I had one last hot shower before setting off for the day. As I never know when the next shower will be, I take full advantage of showers, especially hot ones. As Kobie and I strolled back to the boat ramp, we stopped at the hardware store to pick up an allen key to fix Kobie's rudder. As we had parked our kayaks out front we drew a little attention and ended up spending a good 15 minutes chatting with people. Having two kayaks in tow is a surefire conversation starter. And I was also told that a puppy worked best when trying to meet girls. Just when we thought we had free passage, a woman came running after us and explained that if we were heading to the boat ramp we could drive down there. She seemed so kind and genuine that I hardly had it in me tell her that no, we couldn't. She thanked us for visiting town and with a friendly wave sent us on our way.
The sun was intermittently poking through the clouds, but the day was mostly overcast. The temperature has been reasonable for the most part. During the day it is warm enough to get away with short sleeves, but it cools down at night where long pants and a jacket are in order. It makes for a rough wake up call crawling out of my sleeping bag in the morning, worse if it is still dark.
As Kobie and I paddled along in Canada we kept saying, "things will be different when we hit the United States". I don't know why we thought that, perhaps because we had actual paper maps of the river, showing river miles, but in truth little was changed. The river was running
a bit harder and the mud along the shores had relented to some degree, but it would be premature to say the "gumbo" had ended. The one major change since crossing the border, and I found this odd, is that no one, I mean no one, finished their sentences with "eh". It seemed as if everyone had to leave that expression at the border check point. I find it just like New York, except backwards. In Canada someone might say "You stepped on my foot, eh.", whereas in New York you just turn it around to "Hey, you stepped on my foot."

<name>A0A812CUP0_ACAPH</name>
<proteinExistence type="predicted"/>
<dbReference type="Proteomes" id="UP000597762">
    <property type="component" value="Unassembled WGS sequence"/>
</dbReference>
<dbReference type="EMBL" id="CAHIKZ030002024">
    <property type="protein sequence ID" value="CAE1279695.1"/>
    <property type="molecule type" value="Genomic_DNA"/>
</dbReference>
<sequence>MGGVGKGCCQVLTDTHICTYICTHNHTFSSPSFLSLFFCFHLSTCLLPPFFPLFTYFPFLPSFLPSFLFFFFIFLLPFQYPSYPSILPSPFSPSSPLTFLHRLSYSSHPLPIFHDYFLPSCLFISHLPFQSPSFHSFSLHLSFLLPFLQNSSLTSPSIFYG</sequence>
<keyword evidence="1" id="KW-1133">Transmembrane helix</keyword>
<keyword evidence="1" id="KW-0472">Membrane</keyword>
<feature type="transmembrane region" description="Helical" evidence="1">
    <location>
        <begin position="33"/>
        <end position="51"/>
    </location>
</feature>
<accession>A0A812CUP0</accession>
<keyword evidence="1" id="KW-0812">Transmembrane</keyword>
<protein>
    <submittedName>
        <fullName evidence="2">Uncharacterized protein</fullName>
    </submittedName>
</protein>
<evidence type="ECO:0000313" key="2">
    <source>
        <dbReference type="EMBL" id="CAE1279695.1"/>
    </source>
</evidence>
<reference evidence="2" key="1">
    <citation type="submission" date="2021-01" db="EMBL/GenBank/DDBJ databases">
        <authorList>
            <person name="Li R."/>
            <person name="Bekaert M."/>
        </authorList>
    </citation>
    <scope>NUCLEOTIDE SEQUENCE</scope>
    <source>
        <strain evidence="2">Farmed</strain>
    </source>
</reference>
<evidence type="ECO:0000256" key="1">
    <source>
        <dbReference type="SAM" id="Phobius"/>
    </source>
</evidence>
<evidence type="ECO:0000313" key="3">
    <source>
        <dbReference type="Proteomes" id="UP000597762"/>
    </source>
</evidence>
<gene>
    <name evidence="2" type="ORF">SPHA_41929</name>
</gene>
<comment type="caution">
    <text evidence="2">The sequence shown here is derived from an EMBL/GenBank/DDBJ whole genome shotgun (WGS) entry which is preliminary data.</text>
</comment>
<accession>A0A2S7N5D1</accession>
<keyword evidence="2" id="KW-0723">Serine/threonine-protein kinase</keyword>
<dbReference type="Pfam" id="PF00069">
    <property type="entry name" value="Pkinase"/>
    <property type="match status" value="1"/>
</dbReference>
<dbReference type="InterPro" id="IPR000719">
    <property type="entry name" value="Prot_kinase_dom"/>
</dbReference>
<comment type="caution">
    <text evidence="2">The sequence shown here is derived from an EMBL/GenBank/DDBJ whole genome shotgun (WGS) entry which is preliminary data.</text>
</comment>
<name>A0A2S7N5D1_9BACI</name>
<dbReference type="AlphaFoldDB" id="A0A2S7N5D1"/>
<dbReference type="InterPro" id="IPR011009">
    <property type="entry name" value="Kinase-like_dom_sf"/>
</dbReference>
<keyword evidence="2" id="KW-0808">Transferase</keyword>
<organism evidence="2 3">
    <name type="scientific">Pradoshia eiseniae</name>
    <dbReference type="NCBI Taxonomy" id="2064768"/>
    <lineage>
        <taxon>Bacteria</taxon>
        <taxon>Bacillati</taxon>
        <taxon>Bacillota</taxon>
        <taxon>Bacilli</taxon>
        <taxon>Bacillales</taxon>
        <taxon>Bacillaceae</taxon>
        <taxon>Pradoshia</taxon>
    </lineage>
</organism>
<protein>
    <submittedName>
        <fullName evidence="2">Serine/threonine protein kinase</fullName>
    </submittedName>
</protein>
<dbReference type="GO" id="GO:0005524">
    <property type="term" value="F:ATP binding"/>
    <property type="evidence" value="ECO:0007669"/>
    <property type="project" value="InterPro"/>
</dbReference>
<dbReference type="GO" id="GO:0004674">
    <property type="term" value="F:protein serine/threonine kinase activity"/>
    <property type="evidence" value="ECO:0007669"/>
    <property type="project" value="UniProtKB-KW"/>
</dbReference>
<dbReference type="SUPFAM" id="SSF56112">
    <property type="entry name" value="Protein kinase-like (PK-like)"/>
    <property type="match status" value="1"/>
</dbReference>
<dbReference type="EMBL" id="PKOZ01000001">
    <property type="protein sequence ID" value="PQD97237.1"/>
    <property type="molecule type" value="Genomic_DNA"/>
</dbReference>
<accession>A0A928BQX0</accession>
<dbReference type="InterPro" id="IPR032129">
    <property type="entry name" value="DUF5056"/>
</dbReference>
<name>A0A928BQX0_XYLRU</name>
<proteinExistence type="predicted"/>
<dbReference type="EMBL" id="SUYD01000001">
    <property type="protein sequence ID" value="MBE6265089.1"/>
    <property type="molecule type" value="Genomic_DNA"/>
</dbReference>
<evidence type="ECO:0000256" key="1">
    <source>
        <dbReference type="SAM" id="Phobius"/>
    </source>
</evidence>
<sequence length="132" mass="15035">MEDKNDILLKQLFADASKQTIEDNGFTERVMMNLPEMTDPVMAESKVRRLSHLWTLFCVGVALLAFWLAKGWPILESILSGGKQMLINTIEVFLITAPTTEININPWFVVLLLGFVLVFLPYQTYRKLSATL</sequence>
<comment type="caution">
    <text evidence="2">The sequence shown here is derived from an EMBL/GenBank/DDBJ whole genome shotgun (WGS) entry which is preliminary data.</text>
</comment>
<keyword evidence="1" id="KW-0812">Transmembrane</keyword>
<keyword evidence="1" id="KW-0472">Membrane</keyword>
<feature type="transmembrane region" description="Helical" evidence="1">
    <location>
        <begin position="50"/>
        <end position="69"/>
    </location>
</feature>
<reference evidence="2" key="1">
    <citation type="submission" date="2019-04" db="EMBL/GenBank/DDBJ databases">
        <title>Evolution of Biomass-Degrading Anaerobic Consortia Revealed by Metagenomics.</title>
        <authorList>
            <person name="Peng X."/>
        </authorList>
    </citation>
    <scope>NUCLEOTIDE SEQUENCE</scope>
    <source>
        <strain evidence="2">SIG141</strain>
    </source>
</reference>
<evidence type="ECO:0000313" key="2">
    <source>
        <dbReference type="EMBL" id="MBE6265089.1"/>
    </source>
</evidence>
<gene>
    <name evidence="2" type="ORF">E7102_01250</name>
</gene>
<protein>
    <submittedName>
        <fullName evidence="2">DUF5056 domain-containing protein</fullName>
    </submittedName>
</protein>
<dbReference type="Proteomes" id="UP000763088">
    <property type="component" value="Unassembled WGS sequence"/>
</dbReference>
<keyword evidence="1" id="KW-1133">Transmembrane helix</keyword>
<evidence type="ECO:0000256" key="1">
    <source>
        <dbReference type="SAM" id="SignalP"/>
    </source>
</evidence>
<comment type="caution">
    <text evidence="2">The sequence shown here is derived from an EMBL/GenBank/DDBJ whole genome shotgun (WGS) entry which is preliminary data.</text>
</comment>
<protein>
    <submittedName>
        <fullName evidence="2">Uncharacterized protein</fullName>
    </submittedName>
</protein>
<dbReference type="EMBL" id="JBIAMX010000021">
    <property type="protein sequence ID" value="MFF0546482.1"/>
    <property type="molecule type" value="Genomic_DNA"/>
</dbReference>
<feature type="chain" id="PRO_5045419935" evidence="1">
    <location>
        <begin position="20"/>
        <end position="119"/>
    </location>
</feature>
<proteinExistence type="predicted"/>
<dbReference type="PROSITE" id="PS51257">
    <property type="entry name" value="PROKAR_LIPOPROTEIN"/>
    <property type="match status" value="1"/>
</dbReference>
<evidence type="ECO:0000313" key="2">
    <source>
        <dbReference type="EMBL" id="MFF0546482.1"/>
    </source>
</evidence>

We had been seeing many dead fish floating on the river, presumably from previous warming of the river water, removing much of the oxygen. It happens to trout in the summer as water warms up. At least I hoped thats what it was, not some more sinister reason that could affect us as well. For some reason Kobie and I decided to count how many dead fish were doing the backstroke. By early afternoon we were in the neighborhood of 160 before growing bored of counting. Most of the fish were Channel Catfish, but there were also Carp as well as other indeterminate species; indeterminate due either to ignorance or its state of decomposition.
We had some indecision as where to stop for the day. We didn't find anyplace that was spectacular, so we rounded the next bend and then the next and so on. It is tough to stop paddling as there is always the possibility that a great little campsite is around the very next turn. I have to say though, it has never been the case that the following morning after camping we would have found some awesome campsite had we paddled another couple of miles.
We settled on a place that had a somewhat steep but only partially muddy bank. Once over the bank though, there was a splendid little grotto. It wasn't the grotto at the Playboy mansion, but it was all we needed for the night. The trees provided protection from the wind, the ground was level and the area of trees was a welcome change to looking at the muddy banks of the Red River all day. Kobie and I wondered about the presence of bears in the area, but we hadn't seen any evidence of bears since leaving Winnipeg, so figured we were safe. As I was looking at the back of my map before going to sleep though, there was a description of wildlife in the area which included the periodic Black Bear or Mountain Lion. Excellent. Thats a great thought to try and fall asleep to.